0100 1011 75 K 1010 1100 172 ¨
0100 1100 76 L 1010 1101 173
0100 1101 77 M 1010 1110 174 Æ
0100 1110 78 N 1010 1111 175 Ø
0100 1111 79 O 1011 0000 176
0101 0000 80 P 1011 0001 177 ±
0101 0001 81 Q 1011 0010 178
0101 0010 82 R 1011 0011 179
0101 0011 83 S 1011 0100 180 ¥
0101 0100 84 T 1011 0101 181 µ
0101 0101 85 U 1011 0110 182
0101 0110 86 V 1011 0111 183
0101 0111 87 W 1011 1000 184
0101 1000 88 X 1011 1001 185 π
0101 1001 89 Y 1011 1010 186
0101 1010 90 Z 1011 1011 187 ª
0101 1011 91 [ 1011 1100 188 º
0101 1100 92 \ 1011 1101 189 Ω
0101 1101 93 ] 1011 1110 190 æ
0101 1110 94 ^ 1011 1111 191 ø
0101 1111 95 _ 1100 0000 192 ¿
0110 0000 96 ` 1100 0001 193 ¡
0110 0001 97 a 1100 0010 194 ¬
0110 0010 98 b 1100 0011 195
0110 0011 99 c 1100 0100 196 ƒ
0110 0100 100 d 1100 0101 197
0110 0101 101 e 1100 0110 198
0110 0110 102 f 1100 0111 199 «
0110 0111 103 g 1100 1000 200 »
0110 1000 104 h 1100 1001 201
0110 1001 105 i 1100 1010 202
0110 1010 106 j 1100 1011 203 À
0110 1011 107 k 1100 1100 204 Ã
0110 1100 108 l 1100 1101 205 Õ
0110 1101 109 m 1100 1110 206 Œ
0110 1110 110 n 1100 1111 207 œ
0110 1111 111 o 1101 0000 208
0111 0000 112 p 1101 0001 209
0111 0001 113 q 1101 0010 210
0111 0010 114 r 1101 0011 211
0111 0011 115 s 1101 0100 212
0111 0100 116 t 1101 0101 213
0111 0101 117 u 1101 0110 214 ÷
0111 0110 118 v 1101 0111 215
0111 0111 119 w 1101 1000 216 ÿ
0111 1000 120 x 1101 1001 217 Ÿ
0111 1001 121 y 1101 1010 218
0111 1010 122 z 1101 1011 219
0111 1011 123 { 1101 1100 220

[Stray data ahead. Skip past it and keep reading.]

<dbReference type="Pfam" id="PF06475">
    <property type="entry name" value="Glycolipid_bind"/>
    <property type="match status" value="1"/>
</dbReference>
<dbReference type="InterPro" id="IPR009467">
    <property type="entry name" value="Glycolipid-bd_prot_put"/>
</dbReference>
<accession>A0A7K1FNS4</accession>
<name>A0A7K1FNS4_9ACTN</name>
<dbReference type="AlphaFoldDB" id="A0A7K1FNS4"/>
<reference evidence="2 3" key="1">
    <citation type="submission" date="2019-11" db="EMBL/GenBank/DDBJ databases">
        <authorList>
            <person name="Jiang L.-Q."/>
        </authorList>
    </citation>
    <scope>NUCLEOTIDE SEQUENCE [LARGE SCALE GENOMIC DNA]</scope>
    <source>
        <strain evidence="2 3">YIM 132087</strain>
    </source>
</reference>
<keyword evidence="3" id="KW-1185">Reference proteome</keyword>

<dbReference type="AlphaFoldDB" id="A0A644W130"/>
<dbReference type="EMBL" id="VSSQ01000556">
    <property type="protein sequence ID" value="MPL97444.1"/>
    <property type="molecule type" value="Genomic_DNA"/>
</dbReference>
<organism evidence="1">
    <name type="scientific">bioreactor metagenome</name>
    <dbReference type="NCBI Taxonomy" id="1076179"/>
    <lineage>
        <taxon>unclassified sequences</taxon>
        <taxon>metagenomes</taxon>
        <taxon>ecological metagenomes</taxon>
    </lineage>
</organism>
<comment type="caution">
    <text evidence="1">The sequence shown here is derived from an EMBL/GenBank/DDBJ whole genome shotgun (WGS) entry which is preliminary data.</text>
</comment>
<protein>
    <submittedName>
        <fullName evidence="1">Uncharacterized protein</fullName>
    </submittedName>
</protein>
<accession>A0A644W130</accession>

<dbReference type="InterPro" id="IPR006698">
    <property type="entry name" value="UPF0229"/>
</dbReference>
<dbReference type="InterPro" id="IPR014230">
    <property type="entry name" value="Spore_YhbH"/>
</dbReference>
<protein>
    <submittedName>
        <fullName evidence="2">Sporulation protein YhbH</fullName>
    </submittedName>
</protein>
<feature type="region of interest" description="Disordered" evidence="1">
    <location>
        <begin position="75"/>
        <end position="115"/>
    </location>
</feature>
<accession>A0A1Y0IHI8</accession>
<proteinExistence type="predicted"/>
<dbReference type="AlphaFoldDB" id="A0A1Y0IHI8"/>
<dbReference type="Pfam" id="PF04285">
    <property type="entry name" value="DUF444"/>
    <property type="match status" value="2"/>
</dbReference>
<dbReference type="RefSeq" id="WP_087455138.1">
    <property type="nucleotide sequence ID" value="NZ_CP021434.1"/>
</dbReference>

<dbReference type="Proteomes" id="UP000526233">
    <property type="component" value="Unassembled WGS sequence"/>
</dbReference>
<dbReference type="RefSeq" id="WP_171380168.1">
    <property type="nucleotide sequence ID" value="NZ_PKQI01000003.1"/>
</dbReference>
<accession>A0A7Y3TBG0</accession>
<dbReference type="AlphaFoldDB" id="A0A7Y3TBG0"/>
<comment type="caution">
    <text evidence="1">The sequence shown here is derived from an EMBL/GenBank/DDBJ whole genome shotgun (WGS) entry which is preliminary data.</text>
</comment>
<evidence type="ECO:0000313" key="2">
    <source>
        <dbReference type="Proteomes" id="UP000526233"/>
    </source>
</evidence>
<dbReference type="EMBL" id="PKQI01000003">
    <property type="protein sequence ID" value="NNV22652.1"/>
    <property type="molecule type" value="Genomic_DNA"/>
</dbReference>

0111 1100 124 | 1101 1101 221
0111 1101 125 } 1101 1110 222
0111 1110 126 ~ 1101 1111 223
0111 1111 127 1110 0000 224
1000 0000 128 Ä 1110 0001 225 ·

There are values missing from the above table, for characters that cannot be displayed correctly in a web browser. For a complete table showing all 256 characters, visit PC Guide.com.

How does this affect Unicode values? If you remember in our post about CHAR, NCHAR, VARCHAR and NVARCHAR data types, we discovered that the Unicode versions (those types starting with N) will use two bytes in memory and on disk to store a single character, compared to the non-Unicode (sometimes called ASCII or plain text) data types, which use only one byte per character.

The high-level reason for this is that some alphabets have more than 256 characters, so the code page (the full set of characters in upper- and lower-case where applicable, plus all the numbers, punctuation marks, and so forth) won’t fit in the 256 possibilities available in a single byte.

When we stick two bytes together however, we suddenly have as many as 2^16 values that we can store, for a total of 65,536 possibilities. This is mostly good enough if you’re not storing Japanese in SQL Server.

There are exceptions to this, where some kanji takes up four bytes per character. This is known as UTF-32 (Unicode Transformation Format, 32 bits per character). The good news is, SQL Server does support multi-byte characters wider than standard (UTF-16) Unicode, as long as we pick the correct collation.

I hope this answers any burning questions you may have had about bits and bytes.

Feel free to reach out to me on Twitter at @bornsql.

BONUS! Check out this great video on what a CPU looks like at a massive scale (link from Leon Adato):